The Septuagint was translated into Greek from the original Hebrew during the 3rd & 2nd centuries B.C., 800 -1,300 years before the Masoretes inserted their selected vowels. (Encyclopaedia Britannica Micropaedia, 15th ed., Vol. IX, p. 63)
The Septuagint renders Isaiah 3:12 (The Apostolic Bible Polyglot, Translation of Charles Van der Pool):

“O my people, your exactors (praktores) glean you, and the ones exacting (apaitountes) lord over you; O my people, the ones declaring you blessed mislead you, and the roads of your feet they disturb. ”

The Revised English Bible (REB) (Oxford Univ. Press, 1992), which consulted the Septuagint, renders Isaiah 3:12:

Moneylenders strip my people bare,
and usurers lord it over them.
My people, those who guide you are
leading you astray
and putting you on the path to ruin.

Do you see? And look at the context of Isaiah 3:12! In 3:14-15, God indicts the elders and officers – not “women and children” – who “ravaged the vineyard”, “grind the faces of the poor”, and steal their stuff!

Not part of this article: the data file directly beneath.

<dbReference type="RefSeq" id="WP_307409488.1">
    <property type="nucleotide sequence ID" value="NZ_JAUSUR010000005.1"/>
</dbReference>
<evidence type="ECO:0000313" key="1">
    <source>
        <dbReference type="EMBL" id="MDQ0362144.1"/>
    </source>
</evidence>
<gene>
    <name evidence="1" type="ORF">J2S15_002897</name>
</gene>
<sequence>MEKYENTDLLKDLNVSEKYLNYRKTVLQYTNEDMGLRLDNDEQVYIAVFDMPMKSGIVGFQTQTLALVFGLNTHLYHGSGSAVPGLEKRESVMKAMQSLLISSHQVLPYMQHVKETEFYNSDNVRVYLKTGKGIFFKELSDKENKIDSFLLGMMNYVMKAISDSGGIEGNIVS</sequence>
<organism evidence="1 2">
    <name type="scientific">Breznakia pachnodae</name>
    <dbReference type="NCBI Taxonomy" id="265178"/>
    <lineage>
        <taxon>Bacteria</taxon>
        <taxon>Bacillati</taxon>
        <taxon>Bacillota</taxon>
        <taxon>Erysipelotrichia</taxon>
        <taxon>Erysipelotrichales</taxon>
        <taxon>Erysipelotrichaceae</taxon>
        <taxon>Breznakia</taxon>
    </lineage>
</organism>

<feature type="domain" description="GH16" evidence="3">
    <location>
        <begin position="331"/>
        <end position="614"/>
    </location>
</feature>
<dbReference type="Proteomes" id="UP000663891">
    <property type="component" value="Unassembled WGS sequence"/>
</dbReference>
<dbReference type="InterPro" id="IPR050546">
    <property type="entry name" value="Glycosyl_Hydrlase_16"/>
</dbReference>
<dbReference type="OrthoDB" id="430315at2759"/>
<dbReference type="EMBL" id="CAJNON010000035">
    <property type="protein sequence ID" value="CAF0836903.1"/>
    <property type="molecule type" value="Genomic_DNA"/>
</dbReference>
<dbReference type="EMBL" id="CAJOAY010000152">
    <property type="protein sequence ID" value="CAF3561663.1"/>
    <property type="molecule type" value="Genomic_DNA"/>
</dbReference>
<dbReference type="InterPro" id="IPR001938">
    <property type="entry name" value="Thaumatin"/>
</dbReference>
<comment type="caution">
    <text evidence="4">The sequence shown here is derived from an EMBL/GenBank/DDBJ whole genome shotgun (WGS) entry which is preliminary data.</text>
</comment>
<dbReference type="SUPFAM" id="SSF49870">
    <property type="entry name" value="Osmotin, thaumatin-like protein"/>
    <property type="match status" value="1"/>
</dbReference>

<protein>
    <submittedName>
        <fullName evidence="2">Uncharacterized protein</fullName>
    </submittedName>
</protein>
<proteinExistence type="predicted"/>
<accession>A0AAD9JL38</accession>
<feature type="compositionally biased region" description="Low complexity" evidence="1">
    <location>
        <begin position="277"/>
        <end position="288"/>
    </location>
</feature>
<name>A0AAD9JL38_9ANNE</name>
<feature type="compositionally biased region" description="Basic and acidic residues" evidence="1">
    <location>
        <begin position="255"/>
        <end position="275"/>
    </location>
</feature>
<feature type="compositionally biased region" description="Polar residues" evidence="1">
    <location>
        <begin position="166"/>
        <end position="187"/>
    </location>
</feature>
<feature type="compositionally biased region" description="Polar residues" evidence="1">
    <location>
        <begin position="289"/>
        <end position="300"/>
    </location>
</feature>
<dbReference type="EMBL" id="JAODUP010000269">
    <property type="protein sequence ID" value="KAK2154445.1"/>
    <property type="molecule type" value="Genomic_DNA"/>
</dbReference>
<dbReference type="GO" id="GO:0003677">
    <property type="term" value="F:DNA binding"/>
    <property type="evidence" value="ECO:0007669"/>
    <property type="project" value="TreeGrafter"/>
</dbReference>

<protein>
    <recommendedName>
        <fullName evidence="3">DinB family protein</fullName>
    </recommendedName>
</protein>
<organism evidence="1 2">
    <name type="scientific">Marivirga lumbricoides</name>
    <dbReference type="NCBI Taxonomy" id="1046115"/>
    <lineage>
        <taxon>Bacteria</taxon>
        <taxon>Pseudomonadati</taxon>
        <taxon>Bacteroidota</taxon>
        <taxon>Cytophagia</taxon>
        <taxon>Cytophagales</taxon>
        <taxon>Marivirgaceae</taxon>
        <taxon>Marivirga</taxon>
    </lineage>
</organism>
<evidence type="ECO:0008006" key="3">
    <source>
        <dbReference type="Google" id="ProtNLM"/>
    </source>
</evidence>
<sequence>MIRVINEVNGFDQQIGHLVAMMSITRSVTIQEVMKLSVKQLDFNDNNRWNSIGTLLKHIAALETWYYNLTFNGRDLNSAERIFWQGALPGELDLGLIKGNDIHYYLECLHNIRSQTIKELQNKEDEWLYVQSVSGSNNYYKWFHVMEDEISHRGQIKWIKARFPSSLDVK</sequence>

The Bible gives various examples of women who served, with God’s blessing, as leaders. The Reformers’ Notes to Isaiah 3:12 in the Geneva Bible, Adam Clark’s Commentary, the Septuagint, and the REB’s rendering of Isaiah 3:12 are consistent with God’s actual practice of raising women as leaders.

But the Masoretes’ version of Isaiah 3:12 contains an unexplained selection by them of an “a” over an “o”. King James’ version, which is based on the Masoretes’ text instead of the much earlier Septuagint, perpetuates the unexplained selection.

King James’ version mistranslates Isaiah 3:12. Its rendering doesn’t fit the context of Isaiah Ch. 3; and it contradicts God’s actual practice, as revealed in many passages, of raising up women leaders. And remember: They mistranslated the word they rendered as, “children”, in order to make it “fit” their translation of n¬_shim as “women”. Is that not a shocking thing?

The other passages on which male supremacists rely have been equally mistranslated and distorted by them; and their arguments on these other passages are as easily refuted. Why even a woman can do it!

So! May a Christian vote for Sarah Palin? You betcha!
(2 Kings 22)